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Private Organizations Respond to the Post-War Housing Crisis
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Timothy Tay Soon Inn

Concerned Philadelphians addressed the housing issues and discrimination faced by migrants.

Many Philadelphians took the lead to improve housing conditions in the city. Organizations like the Philadelphia Housing Association and the Armstrong Association took measures to improve the living conditions of migrants by lobbying public officials to address illegal housing issues and attracting attention to overcrowding. They also helped coordinate the efforts of social and charitable organizations like local churches.

The Philadelphia Housing Association (PHA), a private, professionally staffed organization founded in 1909, undertook a range of activities to address the housing struggles faced by migrants during the first wave of the Great Migration. It surveyed housing conditions, brought sanitary and structural violations to the attention of city officials, lobbied city officials for housing code reform to address legal shortfalls, studied rent increases, and worked with welfare agencies such as The Society for Organizing Charity to alleviate living conditions among the poor.[1] Furthermore, it strove to convince the public that the migration was not inherently a racial problem by arguing that the housing crisis could just as likely have resulted from an extensive migration of Whites or immigrants.[2]

The PHA also helped to establish the Negro Migration Committee in 1917, an umbrella organization that brought together representatives of social and charitable agencies, churches, and industrial corporations such as the Pennsylvania Railroad to address issues arising from the Great Migration. Under the Committee’s first chairman, John Ihlder, executive secretary of the PHA,[3] the Committee searched for housing vacancies for migrants, helped to improve sanitary conditions, and attempted to convince builders to sell new houses to Blacks. Though it was disbanded in 1919,[4] the Committee was revived in 1923 when renewed migration in the 1920s spurred another housing crisis.

To inform and galvanize the public to address the housing problems of migrants, the Committee released a public report in July 1923 on the new migration. In the report, Armstrong Association industrial secretary A.L. Manly argued that the severe housing shortage and overcrowding in predominantly Black districts posed a danger to public health, and he advocated for more efforts to improve migrant housing.[5] When city officials failed to act, the PHA and the Armstrong Association ratcheted up publicity to pressure city officials and realtors to help ameliorate the crisis. [6]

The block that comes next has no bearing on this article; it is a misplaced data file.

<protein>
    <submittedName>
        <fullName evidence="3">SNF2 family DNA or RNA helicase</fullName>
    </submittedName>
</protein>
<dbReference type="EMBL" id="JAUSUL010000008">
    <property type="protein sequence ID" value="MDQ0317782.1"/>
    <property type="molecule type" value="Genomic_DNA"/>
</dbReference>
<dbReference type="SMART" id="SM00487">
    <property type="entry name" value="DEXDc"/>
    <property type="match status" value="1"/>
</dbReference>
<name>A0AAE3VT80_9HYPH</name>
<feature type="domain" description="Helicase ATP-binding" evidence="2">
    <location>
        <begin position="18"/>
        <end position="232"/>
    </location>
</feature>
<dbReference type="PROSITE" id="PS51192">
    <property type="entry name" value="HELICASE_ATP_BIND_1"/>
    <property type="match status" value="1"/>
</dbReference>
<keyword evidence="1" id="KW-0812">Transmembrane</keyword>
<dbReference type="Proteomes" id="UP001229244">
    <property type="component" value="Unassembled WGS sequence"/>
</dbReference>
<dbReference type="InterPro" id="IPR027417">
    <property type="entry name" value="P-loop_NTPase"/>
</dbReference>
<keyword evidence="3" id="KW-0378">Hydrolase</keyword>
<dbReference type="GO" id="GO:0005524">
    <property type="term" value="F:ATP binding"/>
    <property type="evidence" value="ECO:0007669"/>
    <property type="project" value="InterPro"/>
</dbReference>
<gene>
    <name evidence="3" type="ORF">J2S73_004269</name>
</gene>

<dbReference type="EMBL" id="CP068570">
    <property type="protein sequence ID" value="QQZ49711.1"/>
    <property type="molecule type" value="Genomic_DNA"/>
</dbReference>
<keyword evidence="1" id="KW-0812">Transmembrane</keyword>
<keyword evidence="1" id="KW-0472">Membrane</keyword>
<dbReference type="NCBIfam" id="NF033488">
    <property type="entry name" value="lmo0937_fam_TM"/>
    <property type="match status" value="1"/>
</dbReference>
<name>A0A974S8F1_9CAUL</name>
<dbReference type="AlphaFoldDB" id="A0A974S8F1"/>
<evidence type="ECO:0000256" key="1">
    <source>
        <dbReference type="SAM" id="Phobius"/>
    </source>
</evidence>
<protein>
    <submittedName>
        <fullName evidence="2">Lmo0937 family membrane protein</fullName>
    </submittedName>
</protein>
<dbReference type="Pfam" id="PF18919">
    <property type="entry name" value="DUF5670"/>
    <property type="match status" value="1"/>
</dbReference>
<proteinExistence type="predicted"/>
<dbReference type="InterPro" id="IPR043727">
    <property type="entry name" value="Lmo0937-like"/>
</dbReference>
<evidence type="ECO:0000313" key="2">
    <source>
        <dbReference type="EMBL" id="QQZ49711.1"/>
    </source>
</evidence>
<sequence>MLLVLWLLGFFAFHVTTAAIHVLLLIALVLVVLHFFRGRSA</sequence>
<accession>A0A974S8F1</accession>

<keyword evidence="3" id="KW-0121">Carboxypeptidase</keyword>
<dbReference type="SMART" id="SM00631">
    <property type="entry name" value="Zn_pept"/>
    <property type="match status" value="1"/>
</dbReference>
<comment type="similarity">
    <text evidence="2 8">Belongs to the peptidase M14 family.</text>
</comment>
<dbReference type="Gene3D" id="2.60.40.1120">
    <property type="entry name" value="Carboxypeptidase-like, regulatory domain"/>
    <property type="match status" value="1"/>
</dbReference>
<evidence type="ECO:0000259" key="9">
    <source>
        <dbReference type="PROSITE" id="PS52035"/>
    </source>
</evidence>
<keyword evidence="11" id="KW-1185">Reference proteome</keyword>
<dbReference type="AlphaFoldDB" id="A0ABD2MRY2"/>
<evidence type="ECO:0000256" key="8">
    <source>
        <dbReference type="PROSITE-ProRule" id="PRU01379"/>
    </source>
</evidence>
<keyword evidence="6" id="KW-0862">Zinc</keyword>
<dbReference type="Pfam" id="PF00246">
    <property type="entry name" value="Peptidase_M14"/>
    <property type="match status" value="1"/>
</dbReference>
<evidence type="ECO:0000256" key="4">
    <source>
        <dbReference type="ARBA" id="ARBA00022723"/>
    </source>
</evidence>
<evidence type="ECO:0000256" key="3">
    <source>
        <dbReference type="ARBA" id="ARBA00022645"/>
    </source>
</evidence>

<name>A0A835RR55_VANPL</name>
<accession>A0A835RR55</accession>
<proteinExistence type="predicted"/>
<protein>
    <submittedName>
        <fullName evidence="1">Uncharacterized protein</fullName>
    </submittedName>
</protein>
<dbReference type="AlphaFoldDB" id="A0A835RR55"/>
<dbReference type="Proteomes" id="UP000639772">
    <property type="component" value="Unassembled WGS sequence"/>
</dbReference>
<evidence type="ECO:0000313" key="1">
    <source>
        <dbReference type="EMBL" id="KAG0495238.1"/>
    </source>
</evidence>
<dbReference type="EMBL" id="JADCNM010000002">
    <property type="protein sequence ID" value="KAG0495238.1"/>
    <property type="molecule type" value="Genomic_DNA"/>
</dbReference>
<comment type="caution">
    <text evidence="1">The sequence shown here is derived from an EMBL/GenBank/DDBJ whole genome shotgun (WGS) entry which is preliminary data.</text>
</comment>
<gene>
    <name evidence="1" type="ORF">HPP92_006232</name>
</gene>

The Armstrong Association also strove to address health issues and helped to direct migrants to social agencies and churches.[7] These efforts led to reductions in housing shortages in the mid-1920s, though the PHA cautioned that efforts to improve housing conditions should continue as long as vacant buildings were unfit for dwelling.[8]

1910s, 1920s
[1] Philadelphia Housing Association, Housing in Philadelphia (Philadelphia: Philadelphia Housing Association, 1921, 1922).
[2] Philadelphia Housing Association, Know Your City: Housing Negro Migrants (Philadelphia: Philadelphia Housing Association, 1923).
[3] “Plan to Aid Negroes Arriving from South,” Philadelphia Inquirer, 2 March 1917.
[4] Charles A. Hardy III, “Race and Opportunity: Black Philadelphia during the Era of the Great Migration, 1916–1930” (Ph.D. diss., Temple University, 1989), 245.
[5] Alexander L. Manly, “Where Negroes Live in Philadelphia,” Opportunity: Journal of Negro Life 1 (1923): 10–15.
[7] Philadelphia Housing Association, Housing in Philadelphia (Philadelphia: Philadelphia Housing Association, 1923.
[8] “About 3200 Houses Available for Rent,” Philadelphia Inquirer, 2 August 1925.

Continue reading The Great Migration

Southern African Americans migrated to West Philadelphia for increased economic opportunity and the potential of homeownership.

A segregated waiting room crowded with travelers at the Jacksonville railroad depot.

Southern African American migrants shared a complex relationship with Philadelphia’s middle-class Black families with multigenerational ties to the city.

A postcard advertising rowhouses for sale in 1914, just two years before Philadelphia experienced a severe housing crisis.

A housing crisis, combined with White resistance to Black settlement, created high rents and overcrowding for migrants in the first wave of the Great Migration.

Armstrong Association Fundraising Campaign Stamp

Concerned Philadelphians addressed the housing issues and discrimination faced by migrants.